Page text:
my first attempt at planetary imaging. I was instantly impressed with the results from the DMK 21AF04. The AVI
files taken with IC Capture looked awful for the most part
due to the turbulence in the atmosphere, but the DMK
was able to capture those microsecond-long moments of
good seeing. Divisions in Saturn’s rings became visible
as did some banding on the planet’s surface. The Philips
SPC900NC was then popped in for some color imaging.
Compared to the DMK the image was not quite as sharp
and detailed, and showed some sort of noise pattern of
bands going across the entire frame. I still don’t know
what is causing the occasional noise pattern but I suspect
it is due to either overexposing the video capture or pushing the levels of the final image a bit too much. As an
experiment, I combined the DMK image as a luminance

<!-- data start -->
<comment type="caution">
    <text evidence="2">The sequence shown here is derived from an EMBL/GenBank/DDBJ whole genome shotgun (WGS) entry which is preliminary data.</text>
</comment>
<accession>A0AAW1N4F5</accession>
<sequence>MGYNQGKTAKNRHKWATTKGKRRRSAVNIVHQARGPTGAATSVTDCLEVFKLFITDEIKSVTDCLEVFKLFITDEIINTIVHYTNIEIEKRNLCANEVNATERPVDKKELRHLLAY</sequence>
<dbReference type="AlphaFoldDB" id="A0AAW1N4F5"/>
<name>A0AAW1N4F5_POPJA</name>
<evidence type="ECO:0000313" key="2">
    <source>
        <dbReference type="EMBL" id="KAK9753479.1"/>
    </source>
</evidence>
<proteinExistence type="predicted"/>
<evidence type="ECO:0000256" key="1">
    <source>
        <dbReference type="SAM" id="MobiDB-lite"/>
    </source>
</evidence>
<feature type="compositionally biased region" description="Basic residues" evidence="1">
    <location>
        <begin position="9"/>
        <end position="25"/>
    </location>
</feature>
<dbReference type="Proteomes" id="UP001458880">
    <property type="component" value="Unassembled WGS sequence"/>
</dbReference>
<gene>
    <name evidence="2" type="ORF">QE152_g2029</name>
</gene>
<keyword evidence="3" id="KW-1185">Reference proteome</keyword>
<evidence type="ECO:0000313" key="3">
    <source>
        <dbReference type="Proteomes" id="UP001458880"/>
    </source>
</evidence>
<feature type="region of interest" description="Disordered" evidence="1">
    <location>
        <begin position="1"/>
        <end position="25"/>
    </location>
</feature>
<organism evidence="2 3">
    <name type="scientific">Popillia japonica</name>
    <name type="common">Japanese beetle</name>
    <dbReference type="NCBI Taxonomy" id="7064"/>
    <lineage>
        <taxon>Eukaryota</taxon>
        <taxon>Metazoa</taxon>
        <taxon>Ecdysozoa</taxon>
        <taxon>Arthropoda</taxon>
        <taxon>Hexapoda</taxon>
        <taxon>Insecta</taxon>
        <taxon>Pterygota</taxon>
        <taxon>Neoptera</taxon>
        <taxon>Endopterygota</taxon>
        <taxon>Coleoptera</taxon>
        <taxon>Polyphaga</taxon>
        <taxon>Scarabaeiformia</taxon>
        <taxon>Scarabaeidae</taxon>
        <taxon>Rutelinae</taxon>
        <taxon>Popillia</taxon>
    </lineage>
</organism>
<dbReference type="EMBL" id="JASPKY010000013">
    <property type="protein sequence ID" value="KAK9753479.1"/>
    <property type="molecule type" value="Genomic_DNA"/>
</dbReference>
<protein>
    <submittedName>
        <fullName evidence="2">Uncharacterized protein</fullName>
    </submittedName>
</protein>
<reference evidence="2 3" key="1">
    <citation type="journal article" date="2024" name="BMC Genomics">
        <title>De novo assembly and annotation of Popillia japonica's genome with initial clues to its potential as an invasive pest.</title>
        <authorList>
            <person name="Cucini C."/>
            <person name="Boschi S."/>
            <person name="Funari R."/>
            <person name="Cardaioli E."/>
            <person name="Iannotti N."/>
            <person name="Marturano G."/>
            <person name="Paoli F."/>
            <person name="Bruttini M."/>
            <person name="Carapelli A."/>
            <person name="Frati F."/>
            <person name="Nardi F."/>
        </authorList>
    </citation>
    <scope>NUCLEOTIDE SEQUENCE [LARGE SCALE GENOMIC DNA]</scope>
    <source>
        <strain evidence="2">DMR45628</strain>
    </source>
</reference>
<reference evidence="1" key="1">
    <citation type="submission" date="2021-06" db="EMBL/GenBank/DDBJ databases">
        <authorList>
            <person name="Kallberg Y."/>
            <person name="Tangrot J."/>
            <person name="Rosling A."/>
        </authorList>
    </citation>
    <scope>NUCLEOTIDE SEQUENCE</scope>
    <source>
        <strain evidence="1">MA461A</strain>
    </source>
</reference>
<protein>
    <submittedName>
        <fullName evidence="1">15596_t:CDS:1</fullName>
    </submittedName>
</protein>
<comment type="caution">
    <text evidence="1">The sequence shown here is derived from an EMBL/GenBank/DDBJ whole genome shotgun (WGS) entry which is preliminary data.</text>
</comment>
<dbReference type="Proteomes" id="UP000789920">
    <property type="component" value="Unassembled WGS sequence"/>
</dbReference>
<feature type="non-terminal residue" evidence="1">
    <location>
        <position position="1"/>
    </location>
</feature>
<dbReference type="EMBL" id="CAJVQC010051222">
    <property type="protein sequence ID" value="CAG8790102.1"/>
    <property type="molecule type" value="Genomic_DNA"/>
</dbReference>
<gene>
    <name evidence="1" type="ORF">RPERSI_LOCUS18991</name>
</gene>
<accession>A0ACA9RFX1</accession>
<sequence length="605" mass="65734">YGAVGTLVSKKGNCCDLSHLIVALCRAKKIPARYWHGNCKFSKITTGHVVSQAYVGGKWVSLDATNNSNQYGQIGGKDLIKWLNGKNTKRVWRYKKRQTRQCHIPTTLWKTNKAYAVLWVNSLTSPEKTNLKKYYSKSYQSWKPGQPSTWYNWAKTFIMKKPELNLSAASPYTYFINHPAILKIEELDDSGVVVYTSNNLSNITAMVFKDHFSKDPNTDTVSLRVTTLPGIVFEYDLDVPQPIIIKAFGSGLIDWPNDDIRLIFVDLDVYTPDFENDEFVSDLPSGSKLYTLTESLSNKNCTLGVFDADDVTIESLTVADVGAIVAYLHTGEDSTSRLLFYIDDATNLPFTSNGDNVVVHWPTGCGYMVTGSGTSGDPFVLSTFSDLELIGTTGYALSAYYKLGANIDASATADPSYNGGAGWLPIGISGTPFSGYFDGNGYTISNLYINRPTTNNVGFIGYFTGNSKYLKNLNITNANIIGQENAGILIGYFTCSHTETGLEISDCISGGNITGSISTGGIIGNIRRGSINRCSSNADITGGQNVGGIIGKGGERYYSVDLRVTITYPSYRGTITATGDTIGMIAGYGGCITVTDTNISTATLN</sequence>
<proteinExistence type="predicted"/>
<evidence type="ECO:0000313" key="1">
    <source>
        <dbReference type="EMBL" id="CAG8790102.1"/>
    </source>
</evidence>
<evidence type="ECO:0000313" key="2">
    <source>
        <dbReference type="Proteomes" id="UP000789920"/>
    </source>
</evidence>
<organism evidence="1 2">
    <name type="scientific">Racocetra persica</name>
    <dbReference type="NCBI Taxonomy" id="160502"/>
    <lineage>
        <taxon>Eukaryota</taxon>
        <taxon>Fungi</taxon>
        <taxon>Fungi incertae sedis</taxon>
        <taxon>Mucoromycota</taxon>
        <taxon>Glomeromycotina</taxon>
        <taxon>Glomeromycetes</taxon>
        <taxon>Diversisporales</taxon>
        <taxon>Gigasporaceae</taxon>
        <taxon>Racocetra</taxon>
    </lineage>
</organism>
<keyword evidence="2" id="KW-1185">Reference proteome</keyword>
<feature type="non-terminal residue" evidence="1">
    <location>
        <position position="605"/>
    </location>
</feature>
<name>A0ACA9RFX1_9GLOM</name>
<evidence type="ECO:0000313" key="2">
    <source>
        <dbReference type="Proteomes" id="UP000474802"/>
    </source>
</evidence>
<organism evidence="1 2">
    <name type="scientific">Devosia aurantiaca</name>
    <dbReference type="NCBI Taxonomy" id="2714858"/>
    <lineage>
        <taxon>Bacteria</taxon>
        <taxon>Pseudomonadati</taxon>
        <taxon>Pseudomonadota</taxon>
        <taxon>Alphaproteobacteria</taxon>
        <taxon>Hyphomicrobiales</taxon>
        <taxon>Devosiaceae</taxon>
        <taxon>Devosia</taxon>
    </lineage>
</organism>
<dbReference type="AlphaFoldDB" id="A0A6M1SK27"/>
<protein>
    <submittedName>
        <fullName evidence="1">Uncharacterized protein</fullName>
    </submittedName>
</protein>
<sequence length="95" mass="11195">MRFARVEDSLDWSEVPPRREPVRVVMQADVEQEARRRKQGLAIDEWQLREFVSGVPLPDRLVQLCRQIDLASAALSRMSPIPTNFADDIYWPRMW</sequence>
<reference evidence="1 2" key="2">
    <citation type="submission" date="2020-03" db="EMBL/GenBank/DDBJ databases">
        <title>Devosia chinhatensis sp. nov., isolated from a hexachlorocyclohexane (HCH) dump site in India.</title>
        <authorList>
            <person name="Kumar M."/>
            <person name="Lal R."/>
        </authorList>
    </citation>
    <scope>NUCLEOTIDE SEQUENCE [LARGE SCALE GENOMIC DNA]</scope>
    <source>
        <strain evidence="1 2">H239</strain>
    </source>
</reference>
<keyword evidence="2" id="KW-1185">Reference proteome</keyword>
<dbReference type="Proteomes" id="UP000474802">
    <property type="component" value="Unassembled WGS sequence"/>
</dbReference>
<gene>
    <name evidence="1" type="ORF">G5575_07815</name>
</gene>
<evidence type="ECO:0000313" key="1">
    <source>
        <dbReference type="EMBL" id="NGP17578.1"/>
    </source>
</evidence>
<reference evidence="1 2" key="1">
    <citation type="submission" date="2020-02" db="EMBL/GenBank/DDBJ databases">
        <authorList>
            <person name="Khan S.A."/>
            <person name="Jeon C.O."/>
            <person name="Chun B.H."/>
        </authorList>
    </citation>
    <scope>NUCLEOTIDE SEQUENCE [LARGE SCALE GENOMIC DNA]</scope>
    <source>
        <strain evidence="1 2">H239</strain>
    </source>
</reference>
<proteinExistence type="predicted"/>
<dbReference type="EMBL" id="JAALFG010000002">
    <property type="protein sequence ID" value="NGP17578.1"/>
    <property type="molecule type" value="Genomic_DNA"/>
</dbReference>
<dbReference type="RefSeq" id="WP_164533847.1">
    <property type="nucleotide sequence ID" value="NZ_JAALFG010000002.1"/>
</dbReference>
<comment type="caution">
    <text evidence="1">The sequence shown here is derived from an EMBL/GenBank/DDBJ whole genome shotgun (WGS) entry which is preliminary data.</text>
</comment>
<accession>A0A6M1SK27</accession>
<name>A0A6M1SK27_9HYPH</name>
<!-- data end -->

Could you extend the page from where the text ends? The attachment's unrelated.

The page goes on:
layer over the SPC900NC color image. Overall not too
bad for my first try.
Figure 5 — A comparison of Saturn images
Later in the summer it was on an even more challenging target – Jupiter. The fast rotation of this gas giant
means you have to be pretty quick. Making it even more
challenging was the fact that I was using a manual filter
wheel with LRGB filters on my DMK camera for the first
time. On the SPC900NC I just used a Baader UV/IR
blocking filter. I recorded 300 frames with the DMK for
each of the LRG filters and 200 frames for the blue filter.
Each time I adjusted the gain and exposure to get the
histogram looking right. Each separate video file was
stacked and processed in Registax and then saved as a
TIF file. The images were then processed just a little
again in Photoshop with the final LRGB combine performed in Images Plus. Overall it was a LOT of work to
get a color image. Using the SPC900NC I recorded 300
frames, stacked & processed in Registax, then performed
some final adjustments in Photoshop. This took me just a
fraction of the time as the LRGB processing. I’m sure the
final results could be better (I am just beginning to learn
Registax and image processing) but I was pleased with
my first try at Jupiter and happy to catch Jupiter’s moon
Io transiting the planet. The Philips SPC900NC actually